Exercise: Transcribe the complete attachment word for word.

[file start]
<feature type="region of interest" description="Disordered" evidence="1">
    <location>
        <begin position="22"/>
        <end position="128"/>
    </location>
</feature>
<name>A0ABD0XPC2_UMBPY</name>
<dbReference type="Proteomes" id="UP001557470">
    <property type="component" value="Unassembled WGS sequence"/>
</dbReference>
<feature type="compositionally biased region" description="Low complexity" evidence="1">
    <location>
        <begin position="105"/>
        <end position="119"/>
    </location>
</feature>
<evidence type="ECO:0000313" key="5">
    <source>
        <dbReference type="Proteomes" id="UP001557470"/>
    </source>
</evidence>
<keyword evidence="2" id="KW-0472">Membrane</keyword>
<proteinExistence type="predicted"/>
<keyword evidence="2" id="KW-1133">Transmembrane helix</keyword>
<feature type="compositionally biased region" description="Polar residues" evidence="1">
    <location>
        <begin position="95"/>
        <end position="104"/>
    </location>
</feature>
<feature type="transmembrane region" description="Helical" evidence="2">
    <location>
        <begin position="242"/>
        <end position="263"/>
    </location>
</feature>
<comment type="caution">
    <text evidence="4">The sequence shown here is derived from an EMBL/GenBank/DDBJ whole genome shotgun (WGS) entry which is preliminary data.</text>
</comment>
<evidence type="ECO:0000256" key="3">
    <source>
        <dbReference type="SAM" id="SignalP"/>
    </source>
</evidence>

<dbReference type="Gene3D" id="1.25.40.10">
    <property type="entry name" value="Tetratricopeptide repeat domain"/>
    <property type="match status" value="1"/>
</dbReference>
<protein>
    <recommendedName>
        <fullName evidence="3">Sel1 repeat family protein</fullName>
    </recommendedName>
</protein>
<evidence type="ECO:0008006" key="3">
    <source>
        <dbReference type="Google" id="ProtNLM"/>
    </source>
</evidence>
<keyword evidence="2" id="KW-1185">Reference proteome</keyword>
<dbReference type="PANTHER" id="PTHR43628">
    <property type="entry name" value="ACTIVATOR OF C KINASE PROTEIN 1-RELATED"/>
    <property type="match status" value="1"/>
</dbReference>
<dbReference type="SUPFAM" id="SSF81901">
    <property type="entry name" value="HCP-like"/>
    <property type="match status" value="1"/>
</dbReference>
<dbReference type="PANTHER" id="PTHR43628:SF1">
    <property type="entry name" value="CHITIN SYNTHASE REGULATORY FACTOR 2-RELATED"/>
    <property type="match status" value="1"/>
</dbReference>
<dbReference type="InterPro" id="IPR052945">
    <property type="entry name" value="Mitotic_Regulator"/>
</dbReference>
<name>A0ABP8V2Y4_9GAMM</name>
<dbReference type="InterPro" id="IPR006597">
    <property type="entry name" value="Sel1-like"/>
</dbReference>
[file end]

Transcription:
<feature type="region of interest" description="Disordered" evidence="1">
    <location>
        <begin position="22"/>
        <end position="128"/>
    </location>
</feature>
<name>A0ABD0XPC2_UMBPY</name>
<dbReference type="Proteomes" id="UP001557470">
    <property type="component" value="Unassembled WGS sequence"/>
</dbReference>
<feature type="compositionally biased region" description="Low complexity" evidence="1">
    <location>
        <begin position="105"/>
        <end position="119"/>
    </location>
</feature>
<evidence type="ECO:0000313" key="5">
    <source>
        <dbReference type="Proteomes" id="UP001557470"/>
    </source>
</evidence>
<keyword evidence="2" id="KW-0472">Membrane</keyword>
<proteinExistence type="predicted"/>
<keyword evidence="2" id="KW-1133">Transmembrane helix</keyword>
<feature type="compositionally biased region" description="Polar residues" evidence="1">
    <location>
        <begin position="95"/>
        <end position="104"/>
    </location>
</feature>
<feature type="transmembrane region" description="Helical" evidence="2">
    <location>
        <begin position="242"/>
        <end position="263"/>
    </location>
</feature>
<comment type="caution">
    <text evidence="4">The sequence shown here is derived from an EMBL/GenBank/DDBJ whole genome shotgun (WGS) entry which is preliminary data.</text>
</comment>
<evidence type="ECO:0000256" key="3">
    <source>
        <dbReference type="SAM" id="SignalP"/>
    </source>
</evidence>

<dbReference type="Gene3D" id="1.25.40.10">
    <property type="entry name" value="Tetratricopeptide repeat domain"/>
    <property type="match status" value="1"/>
</dbReference>
<protein>
    <recommendedName>
        <fullName evidence="3">Sel1 repeat family protein</fullName>
    </recommendedName>
</protein>
<evidence type="ECO:0008006" key="3">
    <source>
        <dbReference type="Google" id="ProtNLM"/>
    </source>
</evidence>
<keyword evidence="2" id="KW-1185">Reference proteome</keyword>
<dbReference type="PANTHER" id="PTHR43628">
    <property type="entry name" value="ACTIVATOR OF C KINASE PROTEIN 1-RELATED"/>
    <property type="match status" value="1"/>
</dbReference>
<dbReference type="SUPFAM" id="SSF81901">
    <property type="entry name" value="HCP-like"/>
    <property type="match status" value="1"/>
</dbReference>
<dbReference type="PANTHER" id="PTHR43628:SF1">
    <property type="entry name" value="CHITIN SYNTHASE REGULATORY FACTOR 2-RELATED"/>
    <property type="match status" value="1"/>
</dbReference>
<dbReference type="InterPro" id="IPR052945">
    <property type="entry name" value="Mitotic_Regulator"/>
</dbReference>
<name>A0ABP8V2Y4_9GAMM</name>
<dbReference type="InterPro" id="IPR006597">
    <property type="entry name" value="Sel1-like"/>
</dbReference>